Textron and AirLand have tested the production version of the new Scorpion fighter. The lightweight two-seater is a reconnaissance aircraft and can be used to train pilots.
Work on the Scorpion began in 2011, and the goal of this project by Textron and AirLand was to create the cheapest tactical fighter in the market. A few days ago, the McConnell Air Force Base in Wichita conducted the first test of the production version of the machine. Don Parker and Dave Sitz pilots flamed it for almost two hours, checking avionics and other systems.
Scorpion’s main goal was to maximize the cost of aircraft production. That is why the new fighter was not designed again, but the existing Cessna business projects and parts of its magazines were used. Airplanes were also created not according to government guidelines, but based on marketing research.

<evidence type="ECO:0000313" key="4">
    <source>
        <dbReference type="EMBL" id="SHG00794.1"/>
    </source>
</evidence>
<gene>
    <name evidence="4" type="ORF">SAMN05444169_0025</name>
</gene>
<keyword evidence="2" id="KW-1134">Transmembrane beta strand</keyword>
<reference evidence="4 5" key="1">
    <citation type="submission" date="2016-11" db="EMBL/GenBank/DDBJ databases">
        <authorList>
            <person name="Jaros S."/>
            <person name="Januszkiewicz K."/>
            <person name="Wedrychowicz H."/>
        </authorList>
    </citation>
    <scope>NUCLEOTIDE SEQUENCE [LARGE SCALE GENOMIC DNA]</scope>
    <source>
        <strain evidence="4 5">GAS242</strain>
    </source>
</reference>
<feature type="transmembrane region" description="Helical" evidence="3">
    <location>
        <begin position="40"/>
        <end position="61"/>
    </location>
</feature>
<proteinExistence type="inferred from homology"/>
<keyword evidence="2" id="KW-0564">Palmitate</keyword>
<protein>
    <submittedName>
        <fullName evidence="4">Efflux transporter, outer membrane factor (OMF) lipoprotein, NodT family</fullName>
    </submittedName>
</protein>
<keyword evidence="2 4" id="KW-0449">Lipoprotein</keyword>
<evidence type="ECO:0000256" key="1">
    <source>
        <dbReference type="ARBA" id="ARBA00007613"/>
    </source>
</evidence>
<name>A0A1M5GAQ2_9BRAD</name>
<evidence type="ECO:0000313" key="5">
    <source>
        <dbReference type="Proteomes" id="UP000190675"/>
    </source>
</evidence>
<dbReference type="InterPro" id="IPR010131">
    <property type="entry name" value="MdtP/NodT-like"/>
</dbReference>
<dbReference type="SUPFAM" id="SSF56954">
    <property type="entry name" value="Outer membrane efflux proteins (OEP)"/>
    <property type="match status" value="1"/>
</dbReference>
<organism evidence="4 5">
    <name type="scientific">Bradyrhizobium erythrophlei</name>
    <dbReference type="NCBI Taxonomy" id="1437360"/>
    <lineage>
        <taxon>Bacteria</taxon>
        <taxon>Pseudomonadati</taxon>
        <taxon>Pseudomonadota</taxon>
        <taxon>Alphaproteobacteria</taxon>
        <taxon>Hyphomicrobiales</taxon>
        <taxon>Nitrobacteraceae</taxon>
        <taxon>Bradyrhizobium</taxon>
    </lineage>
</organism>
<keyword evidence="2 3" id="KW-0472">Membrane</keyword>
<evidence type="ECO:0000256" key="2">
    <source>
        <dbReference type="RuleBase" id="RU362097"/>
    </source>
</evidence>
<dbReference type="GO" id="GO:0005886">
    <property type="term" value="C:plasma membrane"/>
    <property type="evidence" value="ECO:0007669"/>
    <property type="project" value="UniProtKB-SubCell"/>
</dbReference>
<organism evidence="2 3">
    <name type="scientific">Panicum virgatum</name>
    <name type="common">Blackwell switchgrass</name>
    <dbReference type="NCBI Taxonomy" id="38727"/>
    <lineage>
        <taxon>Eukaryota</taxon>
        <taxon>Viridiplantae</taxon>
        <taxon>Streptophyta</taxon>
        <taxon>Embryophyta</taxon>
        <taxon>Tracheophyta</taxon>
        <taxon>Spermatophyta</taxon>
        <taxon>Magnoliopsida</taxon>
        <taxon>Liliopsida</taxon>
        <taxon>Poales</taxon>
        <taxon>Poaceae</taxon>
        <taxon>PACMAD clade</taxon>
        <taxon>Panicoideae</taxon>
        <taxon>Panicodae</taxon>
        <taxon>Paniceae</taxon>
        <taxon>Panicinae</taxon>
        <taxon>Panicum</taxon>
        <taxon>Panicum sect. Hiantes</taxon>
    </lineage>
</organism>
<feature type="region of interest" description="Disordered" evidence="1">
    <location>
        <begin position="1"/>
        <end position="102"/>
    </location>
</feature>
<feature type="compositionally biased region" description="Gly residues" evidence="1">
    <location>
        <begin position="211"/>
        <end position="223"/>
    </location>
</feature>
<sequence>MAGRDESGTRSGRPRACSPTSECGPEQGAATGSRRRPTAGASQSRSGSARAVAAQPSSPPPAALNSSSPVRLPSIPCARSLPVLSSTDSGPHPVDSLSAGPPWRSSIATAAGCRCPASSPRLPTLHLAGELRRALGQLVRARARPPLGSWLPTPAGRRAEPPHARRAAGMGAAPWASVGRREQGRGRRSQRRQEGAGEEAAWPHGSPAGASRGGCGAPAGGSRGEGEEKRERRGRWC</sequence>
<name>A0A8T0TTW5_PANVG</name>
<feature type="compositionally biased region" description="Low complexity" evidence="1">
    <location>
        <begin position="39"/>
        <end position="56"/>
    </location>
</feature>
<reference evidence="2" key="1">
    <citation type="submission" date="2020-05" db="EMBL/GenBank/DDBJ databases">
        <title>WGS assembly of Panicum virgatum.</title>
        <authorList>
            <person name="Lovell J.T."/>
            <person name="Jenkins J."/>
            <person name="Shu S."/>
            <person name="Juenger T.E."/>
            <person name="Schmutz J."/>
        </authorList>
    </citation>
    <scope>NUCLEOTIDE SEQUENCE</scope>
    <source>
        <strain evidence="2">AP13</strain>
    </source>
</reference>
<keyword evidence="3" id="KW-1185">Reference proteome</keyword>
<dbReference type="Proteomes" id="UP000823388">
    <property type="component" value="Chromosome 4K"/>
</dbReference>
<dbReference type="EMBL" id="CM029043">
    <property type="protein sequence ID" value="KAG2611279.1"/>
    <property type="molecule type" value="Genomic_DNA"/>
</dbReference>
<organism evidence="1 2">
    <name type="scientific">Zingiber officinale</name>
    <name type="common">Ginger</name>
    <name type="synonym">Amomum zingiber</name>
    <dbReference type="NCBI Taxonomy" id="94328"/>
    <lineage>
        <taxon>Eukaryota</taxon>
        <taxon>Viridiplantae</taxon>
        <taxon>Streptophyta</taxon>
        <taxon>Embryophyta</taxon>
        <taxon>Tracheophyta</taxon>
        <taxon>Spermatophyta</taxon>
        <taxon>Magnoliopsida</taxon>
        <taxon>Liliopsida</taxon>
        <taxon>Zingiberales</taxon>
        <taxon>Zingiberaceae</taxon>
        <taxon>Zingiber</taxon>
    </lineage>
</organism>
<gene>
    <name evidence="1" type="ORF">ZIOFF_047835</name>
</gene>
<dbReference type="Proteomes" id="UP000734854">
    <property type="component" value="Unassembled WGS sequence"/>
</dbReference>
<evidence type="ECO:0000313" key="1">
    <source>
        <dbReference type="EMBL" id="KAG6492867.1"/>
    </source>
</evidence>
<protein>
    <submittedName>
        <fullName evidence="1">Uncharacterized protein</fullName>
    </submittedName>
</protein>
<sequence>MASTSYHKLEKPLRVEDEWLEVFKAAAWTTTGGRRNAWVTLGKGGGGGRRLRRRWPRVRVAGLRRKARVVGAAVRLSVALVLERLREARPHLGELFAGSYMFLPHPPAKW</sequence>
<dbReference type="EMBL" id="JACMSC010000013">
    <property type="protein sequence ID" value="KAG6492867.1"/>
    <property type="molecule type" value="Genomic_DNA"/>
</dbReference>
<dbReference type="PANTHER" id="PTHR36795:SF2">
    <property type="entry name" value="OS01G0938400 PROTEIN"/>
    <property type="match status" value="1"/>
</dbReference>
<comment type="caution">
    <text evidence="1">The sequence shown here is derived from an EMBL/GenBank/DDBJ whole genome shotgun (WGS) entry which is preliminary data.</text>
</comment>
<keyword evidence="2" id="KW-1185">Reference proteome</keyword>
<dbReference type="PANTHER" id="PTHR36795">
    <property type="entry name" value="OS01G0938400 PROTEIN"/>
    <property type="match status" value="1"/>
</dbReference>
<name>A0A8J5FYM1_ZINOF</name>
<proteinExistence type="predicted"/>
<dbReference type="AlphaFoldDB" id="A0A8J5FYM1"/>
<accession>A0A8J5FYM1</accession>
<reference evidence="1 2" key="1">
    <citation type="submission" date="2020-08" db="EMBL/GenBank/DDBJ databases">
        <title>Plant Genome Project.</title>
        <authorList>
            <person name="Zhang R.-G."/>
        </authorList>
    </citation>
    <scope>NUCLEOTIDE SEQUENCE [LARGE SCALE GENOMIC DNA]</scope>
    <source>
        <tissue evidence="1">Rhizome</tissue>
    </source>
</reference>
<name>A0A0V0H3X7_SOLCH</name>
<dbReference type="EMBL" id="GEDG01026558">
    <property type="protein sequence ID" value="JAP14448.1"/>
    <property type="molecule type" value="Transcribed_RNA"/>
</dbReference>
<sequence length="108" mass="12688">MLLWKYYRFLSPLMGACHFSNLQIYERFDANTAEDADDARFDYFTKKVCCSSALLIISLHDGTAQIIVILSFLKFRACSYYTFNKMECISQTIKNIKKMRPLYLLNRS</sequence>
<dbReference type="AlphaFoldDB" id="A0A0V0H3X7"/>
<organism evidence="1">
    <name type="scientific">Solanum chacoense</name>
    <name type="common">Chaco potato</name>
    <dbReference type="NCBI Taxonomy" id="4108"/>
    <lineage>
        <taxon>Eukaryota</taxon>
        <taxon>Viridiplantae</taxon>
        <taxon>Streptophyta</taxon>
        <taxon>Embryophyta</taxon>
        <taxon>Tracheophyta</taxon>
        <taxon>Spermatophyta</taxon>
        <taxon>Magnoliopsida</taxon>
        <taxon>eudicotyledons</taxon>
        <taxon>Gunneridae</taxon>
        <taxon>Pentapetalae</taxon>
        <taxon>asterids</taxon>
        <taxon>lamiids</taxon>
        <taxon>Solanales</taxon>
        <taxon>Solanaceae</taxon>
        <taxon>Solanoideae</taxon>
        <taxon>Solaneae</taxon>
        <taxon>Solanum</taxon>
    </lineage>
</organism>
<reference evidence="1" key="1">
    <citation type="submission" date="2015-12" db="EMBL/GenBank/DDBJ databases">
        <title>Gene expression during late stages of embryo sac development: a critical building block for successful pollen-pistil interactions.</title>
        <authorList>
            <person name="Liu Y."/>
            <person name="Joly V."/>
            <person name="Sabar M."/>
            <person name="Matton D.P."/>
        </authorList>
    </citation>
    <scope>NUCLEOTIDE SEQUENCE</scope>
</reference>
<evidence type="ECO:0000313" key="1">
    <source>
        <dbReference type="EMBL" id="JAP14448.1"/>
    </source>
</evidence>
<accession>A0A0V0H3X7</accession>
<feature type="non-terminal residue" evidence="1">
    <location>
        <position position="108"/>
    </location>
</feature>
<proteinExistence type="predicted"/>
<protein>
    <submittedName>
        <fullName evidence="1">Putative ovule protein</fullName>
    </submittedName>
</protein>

In this way a machine designed for observation and reconnaissance, which can also be used as combat and training aircraft. Ideally suited to small missions such as light ground fire, airspace control, border surveillance, drug trafficking, rescue missions,
The Scorpion is a two-seater, its wingspan is 14.4 m, and six hooks lift up to a maximum of 2800 kg. Interestingly, the wings have a modular design, so they can be replaced with another version.
In order to maintain low weight and lower costs, the structure of the aircraft used mainly composites, leaving only a few metal components. It is equipped with two Honeywell TFE731 engines with a thrust of 3.6 tonnes, which allows it to accelerate to 833 km / h and enable the climb to a maximum of 13.7 km.
The cabin is equipped with state-of-the-art instruments, along with two high resolution screens showing flight parameters and two touch screens for control. There is also an advanced navigation system that is supported by a second remote.